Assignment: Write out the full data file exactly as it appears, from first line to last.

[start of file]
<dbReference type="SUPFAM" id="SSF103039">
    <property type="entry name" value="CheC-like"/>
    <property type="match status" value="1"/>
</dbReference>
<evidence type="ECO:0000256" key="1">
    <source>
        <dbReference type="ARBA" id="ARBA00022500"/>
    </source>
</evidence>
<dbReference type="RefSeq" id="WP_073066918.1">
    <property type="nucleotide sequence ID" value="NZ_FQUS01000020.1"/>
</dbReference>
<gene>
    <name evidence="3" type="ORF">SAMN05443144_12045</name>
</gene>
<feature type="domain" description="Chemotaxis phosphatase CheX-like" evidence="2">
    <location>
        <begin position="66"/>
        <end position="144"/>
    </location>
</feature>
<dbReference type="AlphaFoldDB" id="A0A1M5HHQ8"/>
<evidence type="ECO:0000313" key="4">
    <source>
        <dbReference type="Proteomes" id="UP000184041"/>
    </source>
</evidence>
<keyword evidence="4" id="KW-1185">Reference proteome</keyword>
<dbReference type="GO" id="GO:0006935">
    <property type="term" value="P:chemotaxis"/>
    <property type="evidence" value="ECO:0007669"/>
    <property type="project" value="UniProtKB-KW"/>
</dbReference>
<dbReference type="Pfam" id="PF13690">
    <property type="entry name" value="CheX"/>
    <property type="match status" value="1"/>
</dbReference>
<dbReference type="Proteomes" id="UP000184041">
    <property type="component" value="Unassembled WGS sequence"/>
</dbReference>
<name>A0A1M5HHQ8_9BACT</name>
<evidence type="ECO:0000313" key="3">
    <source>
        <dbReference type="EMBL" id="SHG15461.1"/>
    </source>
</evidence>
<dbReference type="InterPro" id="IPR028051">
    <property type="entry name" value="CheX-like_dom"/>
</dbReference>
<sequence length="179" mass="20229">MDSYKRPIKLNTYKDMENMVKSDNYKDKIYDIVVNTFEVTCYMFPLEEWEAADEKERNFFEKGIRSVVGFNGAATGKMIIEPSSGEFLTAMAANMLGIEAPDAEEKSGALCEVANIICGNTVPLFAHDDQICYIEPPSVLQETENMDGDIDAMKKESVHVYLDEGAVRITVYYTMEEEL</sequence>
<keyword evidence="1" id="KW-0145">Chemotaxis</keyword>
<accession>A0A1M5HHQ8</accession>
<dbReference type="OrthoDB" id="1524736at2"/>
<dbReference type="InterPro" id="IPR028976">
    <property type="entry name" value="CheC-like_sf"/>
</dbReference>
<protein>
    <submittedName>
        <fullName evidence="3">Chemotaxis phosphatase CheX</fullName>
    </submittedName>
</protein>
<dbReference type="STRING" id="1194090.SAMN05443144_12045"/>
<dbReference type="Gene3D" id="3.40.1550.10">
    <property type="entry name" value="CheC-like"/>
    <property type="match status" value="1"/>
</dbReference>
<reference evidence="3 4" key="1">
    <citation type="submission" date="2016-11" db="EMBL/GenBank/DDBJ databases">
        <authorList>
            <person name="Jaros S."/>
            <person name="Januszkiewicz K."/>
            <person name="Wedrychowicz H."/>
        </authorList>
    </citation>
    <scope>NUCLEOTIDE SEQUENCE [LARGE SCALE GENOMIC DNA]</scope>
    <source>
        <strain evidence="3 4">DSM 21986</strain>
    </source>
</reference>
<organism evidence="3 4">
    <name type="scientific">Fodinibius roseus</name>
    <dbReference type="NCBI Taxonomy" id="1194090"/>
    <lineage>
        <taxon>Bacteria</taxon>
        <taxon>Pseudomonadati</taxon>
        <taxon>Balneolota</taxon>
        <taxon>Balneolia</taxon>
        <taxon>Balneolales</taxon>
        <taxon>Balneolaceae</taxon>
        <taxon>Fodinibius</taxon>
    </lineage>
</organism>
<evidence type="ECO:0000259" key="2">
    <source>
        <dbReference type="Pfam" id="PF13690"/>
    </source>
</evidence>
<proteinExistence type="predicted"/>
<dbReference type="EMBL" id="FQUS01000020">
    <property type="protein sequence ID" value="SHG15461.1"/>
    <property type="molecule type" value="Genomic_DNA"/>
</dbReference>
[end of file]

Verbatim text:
<dbReference type="SUPFAM" id="SSF103039">
    <property type="entry name" value="CheC-like"/>
    <property type="match status" value="1"/>
</dbReference>
<evidence type="ECO:0000256" key="1">
    <source>
        <dbReference type="ARBA" id="ARBA00022500"/>
    </source>
</evidence>
<dbReference type="RefSeq" id="WP_073066918.1">
    <property type="nucleotide sequence ID" value="NZ_FQUS01000020.1"/>
</dbReference>
<gene>
    <name evidence="3" type="ORF">SAMN05443144_12045</name>
</gene>
<feature type="domain" description="Chemotaxis phosphatase CheX-like" evidence="2">
    <location>
        <begin position="66"/>
        <end position="144"/>
    </location>
</feature>
<dbReference type="AlphaFoldDB" id="A0A1M5HHQ8"/>
<evidence type="ECO:0000313" key="4">
    <source>
        <dbReference type="Proteomes" id="UP000184041"/>
    </source>
</evidence>
<keyword evidence="4" id="KW-1185">Reference proteome</keyword>
<dbReference type="GO" id="GO:0006935">
    <property type="term" value="P:chemotaxis"/>
    <property type="evidence" value="ECO:0007669"/>
    <property type="project" value="UniProtKB-KW"/>
</dbReference>
<dbReference type="Pfam" id="PF13690">
    <property type="entry name" value="CheX"/>
    <property type="match status" value="1"/>
</dbReference>
<dbReference type="Proteomes" id="UP000184041">
    <property type="component" value="Unassembled WGS sequence"/>
</dbReference>
<name>A0A1M5HHQ8_9BACT</name>
<evidence type="ECO:0000313" key="3">
    <source>
        <dbReference type="EMBL" id="SHG15461.1"/>
    </source>
</evidence>
<dbReference type="InterPro" id="IPR028051">
    <property type="entry name" value="CheX-like_dom"/>
</dbReference>
<sequence length="179" mass="20229">MDSYKRPIKLNTYKDMENMVKSDNYKDKIYDIVVNTFEVTCYMFPLEEWEAADEKERNFFEKGIRSVVGFNGAATGKMIIEPSSGEFLTAMAANMLGIEAPDAEEKSGALCEVANIICGNTVPLFAHDDQICYIEPPSVLQETENMDGDIDAMKKESVHVYLDEGAVRITVYYTMEEEL</sequence>
<keyword evidence="1" id="KW-0145">Chemotaxis</keyword>
<accession>A0A1M5HHQ8</accession>
<dbReference type="OrthoDB" id="1524736at2"/>
<dbReference type="InterPro" id="IPR028976">
    <property type="entry name" value="CheC-like_sf"/>
</dbReference>
<protein>
    <submittedName>
        <fullName evidence="3">Chemotaxis phosphatase CheX</fullName>
    </submittedName>
</protein>
<dbReference type="STRING" id="1194090.SAMN05443144_12045"/>
<dbReference type="Gene3D" id="3.40.1550.10">
    <property type="entry name" value="CheC-like"/>
    <property type="match status" value="1"/>
</dbReference>
<reference evidence="3 4" key="1">
    <citation type="submission" date="2016-11" db="EMBL/GenBank/DDBJ databases">
        <authorList>
            <person name="Jaros S."/>
            <person name="Januszkiewicz K."/>
            <person name="Wedrychowicz H."/>
        </authorList>
    </citation>
    <scope>NUCLEOTIDE SEQUENCE [LARGE SCALE GENOMIC DNA]</scope>
    <source>
        <strain evidence="3 4">DSM 21986</strain>
    </source>
</reference>
<organism evidence="3 4">
    <name type="scientific">Fodinibius roseus</name>
    <dbReference type="NCBI Taxonomy" id="1194090"/>
    <lineage>
        <taxon>Bacteria</taxon>
        <taxon>Pseudomonadati</taxon>
        <taxon>Balneolota</taxon>
        <taxon>Balneolia</taxon>
        <taxon>Balneolales</taxon>
        <taxon>Balneolaceae</taxon>
        <taxon>Fodinibius</taxon>
    </lineage>
</organism>
<evidence type="ECO:0000259" key="2">
    <source>
        <dbReference type="Pfam" id="PF13690"/>
    </source>
</evidence>
<proteinExistence type="predicted"/>
<dbReference type="EMBL" id="FQUS01000020">
    <property type="protein sequence ID" value="SHG15461.1"/>
    <property type="molecule type" value="Genomic_DNA"/>
</dbReference>